Festive Masses Converge on Mall for Obama

Inauguration volunteer Anna M. Griffin is beside herself with emotion as she greets crowds coming from Washington's Metro transit system. Video by AP
By Debbi Wilgoren and David Nakamura
Washington Post Staff Writers
Tuesday, January 20, 2009; 5:03 PM

This was Barack Obama's day, and it was theirs, too: the people who elected him, who had waited for hours, days, years, generations to take their spot on a cold morning on the Mall to witness the swearing-in of the nation's first black president.

And when Obama took the oath of office at 12:06 p.m., standing alongside his wife and two young daughters and placing his hand on the Lincoln Bible, the assembled throngs erupted in a prolonged, unfettered celebration that echoed off the marble walls of the Capitol and the grand monuments and memorials that stand sentry on America's front lawn.

"On this day, we gather because we have chosen hope over fear, unity of purpose over the politics of discord," Obama said in his inaugural address. ". . . The time has come to reaffirm our enduring spirit, to choose our better history."

All morning, the sun's rising glow illuminated a mass of humanity -- a singing, shivering and at times solemn sea of people wrapped in layers head to toe, determined to claim a piece of history. Crowds poured through security checkpoints to lay down sleeping bags and blankets, huddling together in fur coats and down parkas, standing shoulder to shoulder and assuring one another that just being present was more important than having a great view.

In all, an estimated 1.8 million were on the Mall, federal authorities said, easily besting the inaugural record of 1.2 million who watched Lyndon B. Johnson take the oath in 1965.

Soon after Obama finished his 20-minute address, large groups left the Mall, too cold and tired to wait through inaugural poet Elizabeth Alexander and the Rev. Joseph Lowery, who closed the ceremony with a benediction.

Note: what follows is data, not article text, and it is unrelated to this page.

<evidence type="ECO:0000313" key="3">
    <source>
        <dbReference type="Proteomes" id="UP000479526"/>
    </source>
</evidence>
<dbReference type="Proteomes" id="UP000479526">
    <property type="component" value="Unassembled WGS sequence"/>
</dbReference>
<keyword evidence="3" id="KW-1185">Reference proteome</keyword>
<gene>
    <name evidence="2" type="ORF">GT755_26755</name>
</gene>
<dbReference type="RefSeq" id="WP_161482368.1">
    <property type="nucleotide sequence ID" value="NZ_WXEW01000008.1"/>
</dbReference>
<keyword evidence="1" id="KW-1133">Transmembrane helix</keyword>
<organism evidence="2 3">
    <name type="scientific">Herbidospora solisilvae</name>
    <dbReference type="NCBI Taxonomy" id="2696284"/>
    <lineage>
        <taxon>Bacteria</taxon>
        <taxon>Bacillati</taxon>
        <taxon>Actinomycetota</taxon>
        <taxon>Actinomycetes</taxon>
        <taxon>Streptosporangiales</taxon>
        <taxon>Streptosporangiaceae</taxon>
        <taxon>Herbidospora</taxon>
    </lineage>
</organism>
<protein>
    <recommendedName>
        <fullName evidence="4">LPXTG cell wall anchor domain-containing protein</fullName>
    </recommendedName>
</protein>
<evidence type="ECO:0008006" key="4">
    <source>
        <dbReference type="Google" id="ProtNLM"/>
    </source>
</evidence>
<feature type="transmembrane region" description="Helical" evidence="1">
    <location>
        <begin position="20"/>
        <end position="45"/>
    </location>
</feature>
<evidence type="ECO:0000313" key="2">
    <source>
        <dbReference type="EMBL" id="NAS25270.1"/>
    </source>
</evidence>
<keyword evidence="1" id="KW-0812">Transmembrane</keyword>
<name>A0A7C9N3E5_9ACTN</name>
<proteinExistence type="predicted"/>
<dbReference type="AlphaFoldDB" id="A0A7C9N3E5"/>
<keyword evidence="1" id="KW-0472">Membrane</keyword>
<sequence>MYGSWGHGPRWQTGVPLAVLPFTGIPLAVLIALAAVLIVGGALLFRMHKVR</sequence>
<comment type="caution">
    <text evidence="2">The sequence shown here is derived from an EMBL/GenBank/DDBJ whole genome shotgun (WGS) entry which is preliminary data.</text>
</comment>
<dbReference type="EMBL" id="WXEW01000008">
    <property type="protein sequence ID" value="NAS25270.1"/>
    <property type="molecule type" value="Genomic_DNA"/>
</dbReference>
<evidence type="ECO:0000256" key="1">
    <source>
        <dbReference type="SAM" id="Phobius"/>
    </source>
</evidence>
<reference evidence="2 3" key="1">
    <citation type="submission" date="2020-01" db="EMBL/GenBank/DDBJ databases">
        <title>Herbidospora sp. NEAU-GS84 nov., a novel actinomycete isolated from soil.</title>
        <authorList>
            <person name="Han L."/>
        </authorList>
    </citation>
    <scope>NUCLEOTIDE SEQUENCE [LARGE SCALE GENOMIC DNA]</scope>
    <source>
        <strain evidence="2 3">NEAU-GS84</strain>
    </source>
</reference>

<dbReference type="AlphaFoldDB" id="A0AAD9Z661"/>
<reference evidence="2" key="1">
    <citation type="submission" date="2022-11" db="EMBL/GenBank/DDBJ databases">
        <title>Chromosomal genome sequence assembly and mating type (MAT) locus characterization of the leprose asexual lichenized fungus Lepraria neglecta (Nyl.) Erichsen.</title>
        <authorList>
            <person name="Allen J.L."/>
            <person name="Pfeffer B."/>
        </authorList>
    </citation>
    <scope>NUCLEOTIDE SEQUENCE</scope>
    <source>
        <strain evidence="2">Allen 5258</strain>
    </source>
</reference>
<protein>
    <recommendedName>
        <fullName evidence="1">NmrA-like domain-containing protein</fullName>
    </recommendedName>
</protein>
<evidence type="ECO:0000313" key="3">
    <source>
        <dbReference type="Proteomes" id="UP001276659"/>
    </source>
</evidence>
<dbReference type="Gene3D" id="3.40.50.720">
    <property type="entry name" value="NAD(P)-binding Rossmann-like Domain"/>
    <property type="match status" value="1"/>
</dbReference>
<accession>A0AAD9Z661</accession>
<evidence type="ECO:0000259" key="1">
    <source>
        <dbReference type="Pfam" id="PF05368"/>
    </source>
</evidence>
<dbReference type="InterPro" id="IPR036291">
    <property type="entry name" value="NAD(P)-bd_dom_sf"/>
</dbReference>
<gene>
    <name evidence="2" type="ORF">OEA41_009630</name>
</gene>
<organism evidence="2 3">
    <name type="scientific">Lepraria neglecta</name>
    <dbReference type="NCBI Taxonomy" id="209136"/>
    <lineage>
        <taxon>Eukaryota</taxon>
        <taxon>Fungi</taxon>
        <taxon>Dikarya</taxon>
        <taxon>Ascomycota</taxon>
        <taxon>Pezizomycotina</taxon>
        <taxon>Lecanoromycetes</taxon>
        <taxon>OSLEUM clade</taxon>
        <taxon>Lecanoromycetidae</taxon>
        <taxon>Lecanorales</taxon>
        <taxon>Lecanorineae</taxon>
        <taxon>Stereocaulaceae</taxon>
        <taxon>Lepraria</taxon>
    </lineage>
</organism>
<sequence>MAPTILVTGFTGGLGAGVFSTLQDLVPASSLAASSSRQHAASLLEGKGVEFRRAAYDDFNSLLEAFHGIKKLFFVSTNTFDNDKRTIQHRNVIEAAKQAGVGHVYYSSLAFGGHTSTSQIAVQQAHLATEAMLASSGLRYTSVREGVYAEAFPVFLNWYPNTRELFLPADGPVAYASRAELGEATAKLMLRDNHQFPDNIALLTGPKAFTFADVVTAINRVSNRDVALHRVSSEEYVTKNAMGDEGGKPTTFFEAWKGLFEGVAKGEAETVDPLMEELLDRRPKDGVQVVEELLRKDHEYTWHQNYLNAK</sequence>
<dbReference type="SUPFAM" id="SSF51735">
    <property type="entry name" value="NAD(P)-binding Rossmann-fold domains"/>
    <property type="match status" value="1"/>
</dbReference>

As Obama sat down to the traditional lunch with congressional leaders, public interest turned to the parade route along Pennsylvania Ave., where tens of thousands more people had gathered after checkpoints opened at 7 a.m. The start of the parade was delayed for more than an hour after Sen. Ted Kennedy (D-Mass.) collapsed and the newly minted president stayed there.

Shortly before 4 p.m., Obama reached the start of the parade route in his limousine, flanked by a heavy cordon of security personnel. People pushed forward in the crowd to catch a glimpse of him, cheers rising in waves.

A block into the parade, the crowd went wild as Obama and wife Michelle left their limo and began walking -- he in a dark overcoat, she in a matching yellow coat and dress. Moments before, some in the crowd had been complaining that the procession was taking too long. Now they were jumping up and down, screaming.

"Is that him?" asked Nina McMullan, stationed at 8th Street and Pennsylvania. It's not. Not yet. But then came the Obamas. "They're walking all the way!" McMullan shouted. "They're earning their keep."

Once they passed, hundreds tried to walk and keep up with the procession, only to be stopped at a barricade two blocks later.

The Obamas got out of the limousine a second time, walking north on 15th Street, then turning left to wave to the large crowd in the final block along Pennsylvania Ave. before the White House.

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